The Verus Team

Risk Tolerance can be a moving target

Written By: George Shirley.  Any opinions are those of George Shirley and not necessarily Raymond James or RJFS. 

Risk tolerance questionnaires that ask a series of questions in an effort to understand an investor’s tolerance of risk are a popular way to determine how to invest.  By classifying investors into a category, (Moderate Growth, Conservative Income etc.) investors will have a portfolio that matches their risk tolerance-- at least that’s the theory.  But as the market continues up into the 8th year of an expansion, we have seen risk tolerance change for many people as the perception of the actual risk in the market seems to have changed for many investors.

There is often a tendency to overweight recent events in evaluating the current state of affairs, and given the relatively low volatility that we have experienced over the past several quarters, I have had recent discussions that involve the feeling that an investor hasn’t participated as much in the market gains as they feel they should have.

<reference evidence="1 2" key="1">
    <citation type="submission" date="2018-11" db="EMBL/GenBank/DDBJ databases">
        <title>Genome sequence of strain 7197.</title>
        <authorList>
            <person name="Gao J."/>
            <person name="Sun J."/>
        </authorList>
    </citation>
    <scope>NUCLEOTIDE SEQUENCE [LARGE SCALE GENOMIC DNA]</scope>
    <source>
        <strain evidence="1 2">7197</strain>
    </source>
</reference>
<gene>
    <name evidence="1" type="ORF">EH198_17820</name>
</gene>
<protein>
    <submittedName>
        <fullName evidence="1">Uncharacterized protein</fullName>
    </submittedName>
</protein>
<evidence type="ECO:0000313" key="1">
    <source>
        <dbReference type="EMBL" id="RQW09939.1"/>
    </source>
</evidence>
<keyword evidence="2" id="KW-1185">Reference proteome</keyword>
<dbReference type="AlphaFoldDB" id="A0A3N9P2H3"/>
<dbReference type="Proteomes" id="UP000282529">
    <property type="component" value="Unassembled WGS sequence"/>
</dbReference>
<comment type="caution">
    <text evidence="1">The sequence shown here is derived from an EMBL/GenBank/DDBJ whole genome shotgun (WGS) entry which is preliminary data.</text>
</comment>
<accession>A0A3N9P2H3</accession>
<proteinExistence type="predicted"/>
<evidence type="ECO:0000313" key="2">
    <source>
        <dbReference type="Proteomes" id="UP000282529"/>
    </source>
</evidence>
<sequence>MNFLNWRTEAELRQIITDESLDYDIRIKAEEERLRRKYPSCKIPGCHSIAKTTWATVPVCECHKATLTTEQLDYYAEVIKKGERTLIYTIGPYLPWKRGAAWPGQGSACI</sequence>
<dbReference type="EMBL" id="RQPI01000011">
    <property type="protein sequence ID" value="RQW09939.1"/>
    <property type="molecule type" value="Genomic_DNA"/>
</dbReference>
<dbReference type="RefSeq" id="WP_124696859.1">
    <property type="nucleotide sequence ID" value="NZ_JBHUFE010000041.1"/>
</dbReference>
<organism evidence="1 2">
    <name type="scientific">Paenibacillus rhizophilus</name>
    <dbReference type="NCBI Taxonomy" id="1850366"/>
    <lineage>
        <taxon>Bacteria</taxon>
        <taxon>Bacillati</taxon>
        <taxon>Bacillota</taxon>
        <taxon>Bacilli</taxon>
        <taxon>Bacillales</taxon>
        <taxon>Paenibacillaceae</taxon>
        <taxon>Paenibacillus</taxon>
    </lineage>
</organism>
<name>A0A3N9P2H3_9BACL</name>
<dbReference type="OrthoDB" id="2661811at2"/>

And in other discussions, the feeling that the market has to be irrationally high given how long it has been going up.   In each case, the better questions to ask are not about the market, but rather how has your life changed?   By investing are you getting closer to meeting you objectives, or are you putting that at risk chasing returns?   
 
Changes in risk tolerance based on changes in your life are much more compelling reason than changes in the market.  Looking backward (always a way to make us feel less intelligent) we have seen many events that could have derailed an investment plan.  But is it also important to put some perspective on where we are in the market versus where you are in your life.    If you need to take on more investment risk to meet your financial goals, then that is a different discussion to have than simply making a change based on feeling that you’ve missed out on some upside, or that we need to cash in because things are too high.  


Please note there is no guarantee that any investment strategy will ultimately be successful, profitable, or protect against a loss.